15 Aug 2022

55% agree that there is not enough coverage of female sports on television in Ireland


55% agree that there is not enough coverage of female sports on television in Ireland

Almost three-quarters (73%) of Irish people have not attended a major women’s sporting event in the last year, a new survey by Liberty Insurance has found, but 55% agree that there is not enough coverage of female sports on television. 

Katie Taylor is the nation’s most admired female sporting personality, followed by former long distance runner Sonia O’Sullivan, and Rio 2016 sailing silver medallist and Liberty Insurance ambassador Annalise Murphy.

The survey was undertaken by Liberty Insurance ahead of the launch of its ambassador programme featuring experts from the world of elite sport, media and business to debate and discuss some of the key challenges facing women’s sport and female athletes. The research was carried out by Kantar Millward Brown and Onside.  

RTE broadcaster Joanne Cantwell hosted a panel discussion with Annalise Murphy, as well as two-time Olympic pentathlon athlete Natalya Coyle, former Irish rugby player and WRWC 2017 ambassador Fiona Coghlan, and camogie all-star Mags D’Arcy.

Other contributors speaking at the event included Una May, Director of Participation and Ethics at the Irish Sports Council; Rob Hartnett, CEO of Sport for Business; and Deirdre Ashe of Liberty Insurance.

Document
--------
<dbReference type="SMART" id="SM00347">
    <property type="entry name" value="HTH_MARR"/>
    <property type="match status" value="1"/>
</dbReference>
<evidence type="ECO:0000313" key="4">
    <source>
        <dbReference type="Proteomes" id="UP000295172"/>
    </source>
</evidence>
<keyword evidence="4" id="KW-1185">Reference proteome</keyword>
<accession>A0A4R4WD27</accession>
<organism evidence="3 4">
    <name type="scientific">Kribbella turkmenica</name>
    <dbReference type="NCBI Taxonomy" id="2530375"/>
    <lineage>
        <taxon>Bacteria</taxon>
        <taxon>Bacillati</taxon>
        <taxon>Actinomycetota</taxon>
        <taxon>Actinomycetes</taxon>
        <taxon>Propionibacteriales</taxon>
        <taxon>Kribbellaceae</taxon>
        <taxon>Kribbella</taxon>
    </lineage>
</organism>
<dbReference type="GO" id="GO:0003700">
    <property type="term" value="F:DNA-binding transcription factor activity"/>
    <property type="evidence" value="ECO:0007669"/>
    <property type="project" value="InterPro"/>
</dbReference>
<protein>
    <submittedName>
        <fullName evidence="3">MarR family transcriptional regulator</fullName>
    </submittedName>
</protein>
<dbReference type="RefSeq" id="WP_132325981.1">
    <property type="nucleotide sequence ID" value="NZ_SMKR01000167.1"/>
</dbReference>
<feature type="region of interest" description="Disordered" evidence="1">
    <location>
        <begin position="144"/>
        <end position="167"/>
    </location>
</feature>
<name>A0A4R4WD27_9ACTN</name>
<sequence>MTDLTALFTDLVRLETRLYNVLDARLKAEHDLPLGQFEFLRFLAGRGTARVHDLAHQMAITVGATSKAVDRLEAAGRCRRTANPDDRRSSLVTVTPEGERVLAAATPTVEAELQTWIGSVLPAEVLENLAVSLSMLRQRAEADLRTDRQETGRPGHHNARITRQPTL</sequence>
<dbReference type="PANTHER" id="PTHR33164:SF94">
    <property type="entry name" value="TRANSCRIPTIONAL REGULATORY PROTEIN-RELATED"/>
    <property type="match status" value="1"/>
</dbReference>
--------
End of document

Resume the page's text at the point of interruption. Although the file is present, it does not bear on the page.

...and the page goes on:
The survey revealed that Irish men are more active than Irish women; 67% of women consider themselves ‘active’ (versus 55%in 2015), while 70% of Irish men consider themselves active (versus 45% in 2015). 

Nearly three-quarters (74%) of women aged 17-24 said they have little to no interest in sport. Interestingly 24% of women who don’t exercise would like to do more sports but say they don’t know how to get involved.

Commenting ahead of the event, Deirdre Ashe, Director of Personal Lines, Liberty Insurance, said:“We’re delighted to be sharing these results today and shining a light on the area of women in sport in Ireland. Significant progress has been made over the last 18 months and the improvement in key markers like participation is encouraging.

"Equally there is still a great deal to be done in terms of getting more women involved at a grassroots level in local clubs and teams. We are calling on all policy makers to take notice and drive change. Parents too have an important role to play in getting their children, and in particular their daughters, to take up and support sport."

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